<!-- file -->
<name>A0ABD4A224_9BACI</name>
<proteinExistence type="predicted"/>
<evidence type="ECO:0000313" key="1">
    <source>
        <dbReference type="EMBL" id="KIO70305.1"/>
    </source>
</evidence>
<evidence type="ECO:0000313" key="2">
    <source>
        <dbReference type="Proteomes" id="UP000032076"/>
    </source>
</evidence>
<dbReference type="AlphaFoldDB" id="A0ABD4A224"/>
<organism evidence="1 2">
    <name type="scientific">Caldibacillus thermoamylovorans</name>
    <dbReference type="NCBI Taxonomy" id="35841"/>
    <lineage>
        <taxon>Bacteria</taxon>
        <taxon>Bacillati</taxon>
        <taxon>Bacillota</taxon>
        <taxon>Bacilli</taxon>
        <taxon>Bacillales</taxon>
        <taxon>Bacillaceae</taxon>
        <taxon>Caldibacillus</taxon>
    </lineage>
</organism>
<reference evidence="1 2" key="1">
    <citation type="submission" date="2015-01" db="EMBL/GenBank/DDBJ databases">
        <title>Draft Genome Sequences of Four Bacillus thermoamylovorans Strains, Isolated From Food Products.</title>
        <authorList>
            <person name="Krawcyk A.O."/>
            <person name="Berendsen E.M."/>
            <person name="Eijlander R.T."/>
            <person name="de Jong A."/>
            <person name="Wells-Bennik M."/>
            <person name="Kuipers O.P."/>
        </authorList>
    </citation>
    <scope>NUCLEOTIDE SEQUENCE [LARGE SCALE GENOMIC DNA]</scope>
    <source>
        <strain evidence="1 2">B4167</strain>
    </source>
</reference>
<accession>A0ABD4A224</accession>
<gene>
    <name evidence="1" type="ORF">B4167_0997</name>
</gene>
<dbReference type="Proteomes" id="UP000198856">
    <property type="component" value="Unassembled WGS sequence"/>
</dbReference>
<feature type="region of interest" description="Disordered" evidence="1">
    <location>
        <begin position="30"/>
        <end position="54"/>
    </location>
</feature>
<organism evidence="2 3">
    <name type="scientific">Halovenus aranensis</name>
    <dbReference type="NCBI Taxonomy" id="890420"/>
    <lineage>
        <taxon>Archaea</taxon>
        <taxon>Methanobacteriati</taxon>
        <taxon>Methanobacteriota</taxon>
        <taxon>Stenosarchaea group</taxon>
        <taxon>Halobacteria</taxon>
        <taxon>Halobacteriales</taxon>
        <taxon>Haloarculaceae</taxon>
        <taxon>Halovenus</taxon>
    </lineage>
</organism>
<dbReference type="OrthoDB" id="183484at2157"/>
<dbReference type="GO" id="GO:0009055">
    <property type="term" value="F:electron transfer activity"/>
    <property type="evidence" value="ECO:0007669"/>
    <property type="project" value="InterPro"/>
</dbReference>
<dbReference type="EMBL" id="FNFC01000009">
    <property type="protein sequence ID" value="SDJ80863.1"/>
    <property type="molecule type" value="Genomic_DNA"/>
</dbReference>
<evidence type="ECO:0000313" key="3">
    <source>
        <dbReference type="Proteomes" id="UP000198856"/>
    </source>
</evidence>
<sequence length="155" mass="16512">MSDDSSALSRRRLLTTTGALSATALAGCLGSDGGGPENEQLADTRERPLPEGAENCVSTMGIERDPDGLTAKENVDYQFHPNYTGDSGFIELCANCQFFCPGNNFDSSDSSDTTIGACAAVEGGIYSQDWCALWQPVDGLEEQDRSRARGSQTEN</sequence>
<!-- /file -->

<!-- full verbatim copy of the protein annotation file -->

<name>A0ABD4A224_9BACI</name>
<proteinExistence type="predicted"/>
<evidence type="ECO:0000313" key="1">
    <source>
        <dbReference type="EMBL" id="KIO70305.1"/>
    </source>
</evidence>
<evidence type="ECO:0000313" key="2">
    <source>
        <dbReference type="Proteomes" id="UP000032076"/>
    </source>
</evidence>
<dbReference type="AlphaFoldDB" id="A0ABD4A224"/>
<organism evidence="1 2">
    <name type="scientific">Caldibacillus thermoamylovorans</name>
    <dbReference type="NCBI Taxonomy" id="35841"/>
    <lineage>
        <taxon>Bacteria</taxon>
        <taxon>Bacillati</taxon>
        <taxon>Bacillota</taxon>
        <taxon>Bacilli</taxon>
        <taxon>Bacillales</taxon>
        <taxon>Bacillaceae</taxon>
        <taxon>Caldibacillus</taxon>
    </lineage>
</organism>
<reference evidence="1 2" key="1">
    <citation type="submission" date="2015-01" db="EMBL/GenBank/DDBJ databases">
        <title>Draft Genome Sequences of Four Bacillus thermoamylovorans Strains, Isolated From Food Products.</title>
        <authorList>
            <person name="Krawcyk A.O."/>
            <person name="Berendsen E.M."/>
            <person name="Eijlander R.T."/>
            <person name="de Jong A."/>
            <person name="Wells-Bennik M."/>
            <person name="Kuipers O.P."/>
        </authorList>
    </citation>
    <scope>NUCLEOTIDE SEQUENCE [LARGE SCALE GENOMIC DNA]</scope>
    <source>
        <strain evidence="1 2">B4167</strain>
    </source>
</reference>
<accession>A0ABD4A224</accession>
<gene>
    <name evidence="1" type="ORF">B4167_0997</name>
</gene>
<dbReference type="Proteomes" id="UP000198856">
    <property type="component" value="Unassembled WGS sequence"/>
</dbReference>
<feature type="region of interest" description="Disordered" evidence="1">
    <location>
        <begin position="30"/>
        <end position="54"/>
    </location>
</feature>
<organism evidence="2 3">
    <name type="scientific">Halovenus aranensis</name>
    <dbReference type="NCBI Taxonomy" id="890420"/>
    <lineage>
        <taxon>Archaea</taxon>
        <taxon>Methanobacteriati</taxon>
        <taxon>Methanobacteriota</taxon>
        <taxon>Stenosarchaea group</taxon>
        <taxon>Halobacteria</taxon>
        <taxon>Halobacteriales</taxon>
        <taxon>Haloarculaceae</taxon>
        <taxon>Halovenus</taxon>
    </lineage>
</organism>
<dbReference type="OrthoDB" id="183484at2157"/>
<dbReference type="GO" id="GO:0009055">
    <property type="term" value="F:electron transfer activity"/>
    <property type="evidence" value="ECO:0007669"/>
    <property type="project" value="InterPro"/>
</dbReference>
<dbReference type="EMBL" id="FNFC01000009">
    <property type="protein sequence ID" value="SDJ80863.1"/>
    <property type="molecule type" value="Genomic_DNA"/>
</dbReference>
<evidence type="ECO:0000313" key="3">
    <source>
        <dbReference type="Proteomes" id="UP000198856"/>
    </source>
</evidence>
<sequence length="155" mass="16512">MSDDSSALSRRRLLTTTGALSATALAGCLGSDGGGPENEQLADTRERPLPEGAENCVSTMGIERDPDGLTAKENVDYQFHPNYTGDSGFIELCANCQFFCPGNNFDSSDSSDTTIGACAAVEGGIYSQDWCALWQPVDGLEEQDRSRARGSQTEN</sequence>